'Personification of evil'
This weekend marked the 80th anniversary of Kristallnacht, yet the memory of that night is as vivid as the events of yesterday.
A huge black boot burst through the glass panel of a door behind which my family sought cover – tumultuous shattering and banging had woken us up only minutes before – the boot followed by two SS officers who went on to smash up whatever happened to stand in their way. A terrifying night, never to be forgotten; when it was over, my father had disappeared together with the SS men.
Today we learn of small children being dragged out of bed in the middle of the night, of families driven out of their homes as punishment for the deeds of one member of the family. Did the siblings in these situations in the territories – the fathers, mothers, elderly grandparents of the individual accused of an act of violence – face due process before being condemned to homelessness? And how will the children in these real-life contemporary scenes ever be able to see anything but the personification of evil in every Israeli they come across?
If a play juxtaposing these two scenes – comparing the viewpoint of the children involved – were to be performed by a local theater today, the minister of culture, under her proposed new "cultural loyalty" law, would presumably seek to withdraw subsidies from that theater: Disparaging the honor of the army is the unforgivable sin, not its actions. But the parallel remains, and no laws of censorship can erase it.
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In response to "Palestinian Said Killed by Israeli Military Fire Near Gaza Border Fence," November 8
According to (always the whole truth) Palestinian reports, Israeli forces opened fire at four youths near the border fence, but we are not told what these four were doing near the border fence. Were they perhaps attempting to plant explosives?
They were engaged in some sort of activity posing a threat so serious as to result in a carefully considered IDF assessment that this threat needed to be terminated. All these essential facts are missing from Jack Khoury’s extremely incomplete article, making the article something less than reportage.
Going too far about Rabin
In response to "The Israeli Historian Who Blames Rabin for His Own Murder and Praises Hitler Is Making a Comeback," November 9
This long article by Ofer Aderet about the historian Uri Milstein is the most unpleasant one I've read in a long time. It’s true that all historians writing on a subject will emphasize different aspects, according to their beliefs and how they understand the material. This is acceptable, but Milstein has gone much too far in his attacks on senior generals of the IDF, especially Yitzhak Rabin. According to Milstein, Rabin was responsible for the collapse of Israel’s security services "from the day he enlisted in the Palmach in 1941 until and including the time he took the positions of prime minister and defense minister” – and he goes so far as to blame Rabin for his own assassination.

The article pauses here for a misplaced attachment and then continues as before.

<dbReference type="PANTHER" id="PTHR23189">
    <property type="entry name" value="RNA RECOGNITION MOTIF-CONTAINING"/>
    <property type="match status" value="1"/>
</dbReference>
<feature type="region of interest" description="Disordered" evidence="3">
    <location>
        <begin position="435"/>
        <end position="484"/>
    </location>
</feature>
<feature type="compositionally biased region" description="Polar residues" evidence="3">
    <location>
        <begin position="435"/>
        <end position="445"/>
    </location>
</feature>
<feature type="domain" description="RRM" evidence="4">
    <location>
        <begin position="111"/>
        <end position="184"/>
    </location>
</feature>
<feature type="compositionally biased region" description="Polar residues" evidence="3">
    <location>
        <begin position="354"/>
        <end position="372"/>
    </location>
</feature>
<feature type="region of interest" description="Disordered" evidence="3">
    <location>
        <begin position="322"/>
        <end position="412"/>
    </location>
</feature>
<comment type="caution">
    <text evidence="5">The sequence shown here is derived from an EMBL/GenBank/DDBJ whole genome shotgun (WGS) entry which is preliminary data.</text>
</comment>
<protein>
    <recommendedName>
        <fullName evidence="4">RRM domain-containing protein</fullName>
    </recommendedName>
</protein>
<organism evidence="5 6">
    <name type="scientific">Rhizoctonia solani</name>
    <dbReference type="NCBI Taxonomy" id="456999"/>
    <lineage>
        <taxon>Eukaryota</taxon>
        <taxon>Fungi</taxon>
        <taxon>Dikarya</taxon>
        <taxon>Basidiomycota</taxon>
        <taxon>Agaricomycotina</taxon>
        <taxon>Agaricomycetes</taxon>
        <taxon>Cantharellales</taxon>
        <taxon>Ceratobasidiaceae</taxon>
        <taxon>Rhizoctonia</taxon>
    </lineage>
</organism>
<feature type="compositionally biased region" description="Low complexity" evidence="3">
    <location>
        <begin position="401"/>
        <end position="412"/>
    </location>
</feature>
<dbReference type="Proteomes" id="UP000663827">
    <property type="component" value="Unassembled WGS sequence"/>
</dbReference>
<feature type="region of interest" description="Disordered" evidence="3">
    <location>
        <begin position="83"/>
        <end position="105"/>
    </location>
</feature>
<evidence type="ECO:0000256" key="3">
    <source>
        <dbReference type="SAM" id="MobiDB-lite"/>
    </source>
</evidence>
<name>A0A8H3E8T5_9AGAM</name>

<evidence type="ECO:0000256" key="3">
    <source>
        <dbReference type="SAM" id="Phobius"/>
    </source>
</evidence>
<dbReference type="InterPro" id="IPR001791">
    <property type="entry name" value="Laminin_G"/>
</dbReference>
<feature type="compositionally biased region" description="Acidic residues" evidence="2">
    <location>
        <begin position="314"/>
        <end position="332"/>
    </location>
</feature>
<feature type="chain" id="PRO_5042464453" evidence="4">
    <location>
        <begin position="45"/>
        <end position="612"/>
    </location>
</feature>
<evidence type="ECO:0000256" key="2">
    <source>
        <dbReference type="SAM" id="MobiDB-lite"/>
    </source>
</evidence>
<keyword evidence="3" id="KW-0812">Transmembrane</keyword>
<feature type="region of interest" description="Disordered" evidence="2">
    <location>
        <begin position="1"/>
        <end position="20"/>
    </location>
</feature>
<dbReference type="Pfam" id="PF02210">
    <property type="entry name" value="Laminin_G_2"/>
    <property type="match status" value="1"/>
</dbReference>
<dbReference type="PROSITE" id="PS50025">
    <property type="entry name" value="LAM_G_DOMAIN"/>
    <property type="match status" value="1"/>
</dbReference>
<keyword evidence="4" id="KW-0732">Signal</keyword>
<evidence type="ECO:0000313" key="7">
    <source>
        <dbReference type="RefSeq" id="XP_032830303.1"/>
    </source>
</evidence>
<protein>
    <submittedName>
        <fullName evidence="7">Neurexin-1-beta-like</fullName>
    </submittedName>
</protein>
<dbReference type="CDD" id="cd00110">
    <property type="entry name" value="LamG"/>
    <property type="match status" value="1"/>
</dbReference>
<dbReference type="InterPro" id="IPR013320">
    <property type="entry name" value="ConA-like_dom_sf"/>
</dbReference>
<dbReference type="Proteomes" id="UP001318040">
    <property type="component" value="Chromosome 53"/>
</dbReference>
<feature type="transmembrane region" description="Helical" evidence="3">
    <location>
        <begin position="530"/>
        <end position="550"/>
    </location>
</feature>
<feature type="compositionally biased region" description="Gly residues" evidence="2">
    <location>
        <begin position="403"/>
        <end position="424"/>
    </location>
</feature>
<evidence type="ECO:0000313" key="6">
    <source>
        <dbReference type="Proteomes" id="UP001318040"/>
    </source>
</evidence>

Except for Arik Sharon, whom he commends for his leadership in the Six-Day War, he has nothing positive to say about any other commander in the IDF. Milstein ignores the unbelievable victory of our air force in 1967, and says that with such bad military leaders "it is surprising that Israel still exists.”
Countries do not continually remind their citizens about failed military campaigns. Like all the others Israel too has had failures. Karameh [where the IDF battled PLO and Jordanian forces in 1968] is just one. The United States was defeated in Vietnam, and the USSR was defeated in Afghanistan. These are the two mightiest armies in the world today, and despite that, they could not overcome the Vietcong and the Taliban. Fidel Castro and his militia managed to defeat the army’s of the Cuban dictator.
Milstein ridicules our army for not being able to destroy Hamas and Hezbollah. Militias fighting in built-up civilian areas are very difficult to destroy, as we have seen from the experience of the Russians and the Americans. Somalia was another American failure. So if countries like United States and Russia, which do not care about killing civilians do not succeed, there is no way that IDF can do otherwise.
Hanegbi should apologize
In response to “A Shameful Saturday Night in the Square,” November 5
With all due respect to the author – a relative of a man who was apparently assassinated by right-wing extremists so many years ago – I find it hard to accept Meirav Arlosoroff’s description of the crowd’s attitude toward Minister Tzachi Hanegbi’s appearance at the Rabin memorial rally as “a shameful night." The demand that he apologize for the right-wing incitement against Rabin, which led to the assassination, was totally justified – and he refused.
It is hard to forget that Hanegbi was standing on the balcony in Jerusalem’s Zion Square barely a month before the assassination, together with [Benjamin] Netanyahu, [Ariel] Sharon, [Rehavam] Ze’evi and [Rafael] Eitan, while the crowd below called for the prime minister’s blood. And it’s hard to forget that at his trial, the assassin Yigal Amir said that he wouldn’t have done what he did if he didn’t feel that he had public backing for his murderous act.
Co-editor, Palestine-Israel Journal
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